Vaude has endless studies and material tests to back up its stance. Sometimes the boss herself stands in a new rain-jacket beneath an ice-cold shower to test the functionality of its alternative eco-material. And she tries out the ultra-light knapsacks while hiking with her family.
The substantial investments in material development are paying off. Ms. von Dewitz has received award after award for her commitment. In May 2016, Vaude received the Green-Tec-Award in Munich for the sustainable renovation of its headquarters. In March, the second-hand program on eBay was honored by the Council for Sustainable Development. And so on.
Vaude is the first company to have been certified for sustainable and fair production conditions. Access to producers couldn’t be more direct with regard to knapsacks. Her father built up a knapsack production plant in Vietnam that belongs to him personally. This makes the senior von Dewitz one of the firm’s key suppliers.
The theme of sustainability is high on Ms. von Dewitz’s agenda – rightly so, according to industry experts. “She is the only one who is so unswerving,” says Philipp Prechtl, a sports expert at the consulting firm Dr. Wieselhuber & Partner. He is firmly convinced that she has an advantage over her competitors: “She manages to differentiate herself quite well.” He considers many of her rivals to lack a clear position.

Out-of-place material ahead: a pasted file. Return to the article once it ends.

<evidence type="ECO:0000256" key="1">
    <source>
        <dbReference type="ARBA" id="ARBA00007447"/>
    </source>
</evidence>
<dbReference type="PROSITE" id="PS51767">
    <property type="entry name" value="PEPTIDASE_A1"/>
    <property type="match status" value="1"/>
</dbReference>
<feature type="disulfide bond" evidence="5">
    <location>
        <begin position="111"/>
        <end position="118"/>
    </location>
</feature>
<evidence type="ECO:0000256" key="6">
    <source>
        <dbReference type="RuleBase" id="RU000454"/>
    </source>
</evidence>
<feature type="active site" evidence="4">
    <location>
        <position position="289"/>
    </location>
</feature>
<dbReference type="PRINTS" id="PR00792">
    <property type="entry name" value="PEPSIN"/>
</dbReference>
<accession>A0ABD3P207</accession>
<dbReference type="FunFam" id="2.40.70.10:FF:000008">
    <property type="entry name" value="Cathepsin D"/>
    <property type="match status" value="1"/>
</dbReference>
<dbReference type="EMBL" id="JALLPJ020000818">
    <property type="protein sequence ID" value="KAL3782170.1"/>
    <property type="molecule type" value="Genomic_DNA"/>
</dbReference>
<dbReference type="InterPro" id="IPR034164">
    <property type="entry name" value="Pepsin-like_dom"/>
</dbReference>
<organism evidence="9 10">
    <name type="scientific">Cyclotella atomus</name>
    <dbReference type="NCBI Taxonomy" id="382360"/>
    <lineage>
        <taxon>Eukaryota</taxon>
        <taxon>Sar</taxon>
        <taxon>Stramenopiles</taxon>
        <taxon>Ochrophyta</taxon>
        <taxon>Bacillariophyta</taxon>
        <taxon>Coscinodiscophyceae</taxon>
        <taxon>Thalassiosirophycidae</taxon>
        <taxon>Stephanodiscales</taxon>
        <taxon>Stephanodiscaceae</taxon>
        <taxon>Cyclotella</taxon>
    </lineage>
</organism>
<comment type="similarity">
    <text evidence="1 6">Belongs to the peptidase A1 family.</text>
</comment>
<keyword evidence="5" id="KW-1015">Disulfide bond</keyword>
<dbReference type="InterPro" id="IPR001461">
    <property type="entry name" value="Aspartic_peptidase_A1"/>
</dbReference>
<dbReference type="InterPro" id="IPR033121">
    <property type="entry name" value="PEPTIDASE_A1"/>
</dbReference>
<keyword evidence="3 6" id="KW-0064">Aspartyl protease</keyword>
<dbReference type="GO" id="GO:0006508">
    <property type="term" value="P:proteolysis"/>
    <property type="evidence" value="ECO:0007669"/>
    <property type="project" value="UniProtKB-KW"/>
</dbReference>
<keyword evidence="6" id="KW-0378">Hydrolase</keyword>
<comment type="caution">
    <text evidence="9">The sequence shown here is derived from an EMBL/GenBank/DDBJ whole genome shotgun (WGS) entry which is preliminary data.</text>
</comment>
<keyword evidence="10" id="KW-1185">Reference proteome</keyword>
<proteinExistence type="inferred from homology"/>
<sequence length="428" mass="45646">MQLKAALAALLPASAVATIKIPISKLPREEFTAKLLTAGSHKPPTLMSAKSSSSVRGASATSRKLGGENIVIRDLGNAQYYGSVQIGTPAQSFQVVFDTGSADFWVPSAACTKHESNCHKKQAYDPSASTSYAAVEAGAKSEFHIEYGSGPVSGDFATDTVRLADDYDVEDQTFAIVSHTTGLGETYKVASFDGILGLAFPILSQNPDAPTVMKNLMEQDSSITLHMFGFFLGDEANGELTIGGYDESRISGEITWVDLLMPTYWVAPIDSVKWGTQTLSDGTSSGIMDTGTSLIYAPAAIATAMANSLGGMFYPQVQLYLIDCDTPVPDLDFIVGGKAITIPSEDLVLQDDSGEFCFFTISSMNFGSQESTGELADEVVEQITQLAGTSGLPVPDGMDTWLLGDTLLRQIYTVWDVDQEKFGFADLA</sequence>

Sporting-goods retailers are also supportive. She is “an accomplished business woman,” says Kim Roether, head of the German arm of sporting-goods retail chain Intersport. He believes her idea makes sense.
But Intersport management-board member Jochen Schnell is of the opinion that environmental awareness and high social standards won’t necessarily set the cash registers of store owners ringing: “Very few customers are willing to pay extra for sustainable products.”
Or are they? According to Ms. von Dewitz, Vaude grew more than 9 percent last year. That’s an astounding success under difficult circumstances. In 2015, Europeans spent around €11 billion ($11.7 billion) on rain-jackets, hiking boots and knapsacks. This corresponds to a meager yearly increase of around 2 percent, according to the industry association European Outdoor Group. “The market is okay, but in the past we were accustomed to other rates of growth,” says EOG president John Jansen.